1. The most important thing about buying a new bike is to make sure it fits. The only way you'll know if the bike is right for you is to size up the bike and make sure that the bike's geometry matches your body's geometry. Ask questions and do some research.
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2. If possible, try to find a shop that will let you demo the bike on real dirt. Five minutes in a parking lot won't cut it. You wouldn't buy a car without a real world test drive, and a bike should be no different.
3. Don't belive the hype. Just because your favorite rider or best friend rides a certain bike, that doesn't mean that's the best one for you. Have an open mind and be realistic about your needs and ability.
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Thread: Pedal Removal

  1. #1
    Rockflopper
    Reputation: Rick Moranis's Avatar
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    Pedal Removal

    I am trying to swap out my pedals but its proving to be very difficult. I bought 15mm pedal wrench from the shop and was able to take the drive side pedal off without any problems but the left side is not budging. I am COMPLETELY aware that the thread is reversed on the left side and I am turning it clockwise but the damn thing wont move. I have tried spraying it down with WD40 but that has done nothing. Whats my next course of action?

    I don't want to bring it to the shop because I know they will charge me 20 bucks for it, and they do TERRIBLE work. They are the ones that put the pedal on initially and I know they probably didn't grease it and they probably crossed the threads up.

  2. #2
    crap magnet
    Reputation: cdaddy's Avatar
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    Any shop worth their salt won't charge you for pedal removal. Especially if they're the ones who over-tightened it.
    When you find yourself on the side of the majority it's time to pause and reflect.
    -Mark Twain

  3. #3
    mtbr member
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    time for the good ol cheater bar aka a piece of pipe. you can also try tapping the end of the wrench lightly to get it moving. also try lining up the pedal wrench and crank so you can grip/squeeze the arm and wrench at the same time. use anti seize when you reinstall. the next removal will be a breeze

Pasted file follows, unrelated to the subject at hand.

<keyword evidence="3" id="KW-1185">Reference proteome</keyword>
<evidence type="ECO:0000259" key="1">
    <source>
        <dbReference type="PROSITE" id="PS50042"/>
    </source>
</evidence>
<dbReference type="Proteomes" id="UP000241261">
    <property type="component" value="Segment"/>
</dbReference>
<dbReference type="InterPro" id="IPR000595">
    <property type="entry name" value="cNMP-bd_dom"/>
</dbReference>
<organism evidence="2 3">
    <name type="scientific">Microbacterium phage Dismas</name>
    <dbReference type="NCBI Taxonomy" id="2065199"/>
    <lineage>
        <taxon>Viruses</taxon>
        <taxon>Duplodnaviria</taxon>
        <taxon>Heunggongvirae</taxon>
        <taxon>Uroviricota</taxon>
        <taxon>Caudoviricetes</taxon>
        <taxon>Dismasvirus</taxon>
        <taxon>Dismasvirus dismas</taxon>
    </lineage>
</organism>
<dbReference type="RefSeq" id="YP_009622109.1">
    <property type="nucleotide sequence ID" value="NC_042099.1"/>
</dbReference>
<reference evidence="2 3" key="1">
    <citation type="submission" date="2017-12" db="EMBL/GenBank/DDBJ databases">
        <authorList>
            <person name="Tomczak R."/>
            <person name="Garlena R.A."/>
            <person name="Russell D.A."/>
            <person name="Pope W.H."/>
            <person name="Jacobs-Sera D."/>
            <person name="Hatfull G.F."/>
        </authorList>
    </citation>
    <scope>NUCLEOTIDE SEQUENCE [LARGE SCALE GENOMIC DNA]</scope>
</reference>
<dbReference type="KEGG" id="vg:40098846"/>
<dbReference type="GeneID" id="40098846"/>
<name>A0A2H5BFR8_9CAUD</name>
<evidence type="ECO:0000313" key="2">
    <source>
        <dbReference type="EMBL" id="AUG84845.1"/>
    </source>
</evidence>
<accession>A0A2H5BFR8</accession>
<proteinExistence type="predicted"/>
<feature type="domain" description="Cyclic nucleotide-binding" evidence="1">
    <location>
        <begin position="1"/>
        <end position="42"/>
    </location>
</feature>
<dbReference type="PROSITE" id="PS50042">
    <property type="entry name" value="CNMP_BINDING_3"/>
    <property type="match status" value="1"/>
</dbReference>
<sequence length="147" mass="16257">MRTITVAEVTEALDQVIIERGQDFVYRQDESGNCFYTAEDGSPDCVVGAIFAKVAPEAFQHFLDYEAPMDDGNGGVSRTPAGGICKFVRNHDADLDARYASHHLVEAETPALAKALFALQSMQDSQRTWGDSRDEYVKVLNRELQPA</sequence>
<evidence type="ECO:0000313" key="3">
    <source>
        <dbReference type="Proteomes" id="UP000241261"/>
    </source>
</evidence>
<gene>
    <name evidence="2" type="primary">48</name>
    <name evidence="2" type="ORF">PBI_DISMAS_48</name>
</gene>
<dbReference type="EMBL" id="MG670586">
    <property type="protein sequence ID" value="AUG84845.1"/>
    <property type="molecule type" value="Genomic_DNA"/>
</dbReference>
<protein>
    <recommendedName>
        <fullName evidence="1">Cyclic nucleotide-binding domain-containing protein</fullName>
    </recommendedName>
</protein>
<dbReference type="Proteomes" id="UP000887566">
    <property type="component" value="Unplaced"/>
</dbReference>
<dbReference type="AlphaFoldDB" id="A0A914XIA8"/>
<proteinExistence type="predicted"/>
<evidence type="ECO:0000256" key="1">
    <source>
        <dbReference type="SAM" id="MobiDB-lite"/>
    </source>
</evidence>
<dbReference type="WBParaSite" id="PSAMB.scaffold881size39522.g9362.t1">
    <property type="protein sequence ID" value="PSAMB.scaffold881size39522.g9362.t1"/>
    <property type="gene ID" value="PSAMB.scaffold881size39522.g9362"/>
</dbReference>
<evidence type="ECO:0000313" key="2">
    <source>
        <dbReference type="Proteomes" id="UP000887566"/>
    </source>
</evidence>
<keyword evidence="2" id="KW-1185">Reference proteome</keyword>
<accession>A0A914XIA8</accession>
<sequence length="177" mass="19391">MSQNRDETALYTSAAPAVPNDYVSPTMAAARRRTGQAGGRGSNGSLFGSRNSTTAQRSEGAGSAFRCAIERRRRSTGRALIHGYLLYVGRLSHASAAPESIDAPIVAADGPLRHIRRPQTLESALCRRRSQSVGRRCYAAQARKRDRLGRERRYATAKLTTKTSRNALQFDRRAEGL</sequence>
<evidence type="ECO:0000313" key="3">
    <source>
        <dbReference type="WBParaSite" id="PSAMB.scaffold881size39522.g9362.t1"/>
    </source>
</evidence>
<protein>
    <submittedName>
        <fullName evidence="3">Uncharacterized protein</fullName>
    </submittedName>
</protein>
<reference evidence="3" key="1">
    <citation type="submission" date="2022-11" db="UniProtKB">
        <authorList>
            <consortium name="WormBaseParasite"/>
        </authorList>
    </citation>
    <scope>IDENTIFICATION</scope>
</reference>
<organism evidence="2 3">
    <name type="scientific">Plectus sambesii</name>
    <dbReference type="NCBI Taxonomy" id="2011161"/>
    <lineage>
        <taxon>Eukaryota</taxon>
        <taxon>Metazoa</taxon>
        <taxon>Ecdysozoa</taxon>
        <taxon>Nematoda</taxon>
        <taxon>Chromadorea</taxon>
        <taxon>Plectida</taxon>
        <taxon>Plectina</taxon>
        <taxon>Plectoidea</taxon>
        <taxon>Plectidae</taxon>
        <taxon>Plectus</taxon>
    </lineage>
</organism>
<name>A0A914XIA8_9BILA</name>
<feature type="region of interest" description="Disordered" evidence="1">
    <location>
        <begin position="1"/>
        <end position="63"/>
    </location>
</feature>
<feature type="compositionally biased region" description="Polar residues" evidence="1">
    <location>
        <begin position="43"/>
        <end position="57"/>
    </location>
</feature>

4. #4
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    stop by an auto supply shop and get a can of penetrating lubricant. lay the bike on its side so the lubricant can work its way into the threads. it will work better than wd40 for things that are stuck like that. it will take a minute or so for it to seep in, but it should grease up the threads in there enough for you to get them out. i had a similar problem with some screws on the brakes on my car. the screws were in there so tight i actually bent the tip of a craftsman screwdriver. a little penetrating oil, and it came right out.

  5. #5
    Fat boy Mod Moderator
    Reputation: donalson's Avatar
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    PB blaster is my fav penetrating lube... it's like wd40 on crack... put a bit in the bottom of a foam cup and it'll eat the foam... you can hear it eating rust also (it's invaluable when working on a car)...

    that being said... cheater bar (for more tourqe) like mentioned above is exactly the way to go... outside of the obvious letting the LBS take care of it this time around...
    - Surly Disc trucker
    - '82 trek 560 roadie

  6. #6
    mtbr member
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    An box end wrench will also work in place of a cheater bar in a pinch.

  7. #7
    ride like you stole it
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    Be careful if your gonna just try to bust the pedal off with out penetrating lube because your pedal threads are most likely steel and the cranks are aluminum so you might strip the threads.
    I lubed my disc brakes because they squeaked.
    Man was that fun to work out

  8. #8
    Rockflopper
    Reputation: Rick Moranis's Avatar
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    This is driving me insane! I love how a 5 minute project turns into a whole day ordeal.

    I bought some liquid wrench penetrating oil and let it soak for 10 minutes and it still wont budge. Even worse the Park Tool pedal wrench I bought is now completely warped and pretty unusable, and the pedal (shimano m540) is taking a beating.

    Im giving up and bringing it back to the shop and let them deal with it, even though every time I bring my bike back from there, there are more problems with it than before I went in.

    I'm trying to take the initiative and start doing my own work on the bike but **** if its going to cause this much frustration I will gladly pay a shop that knows what they're doing.

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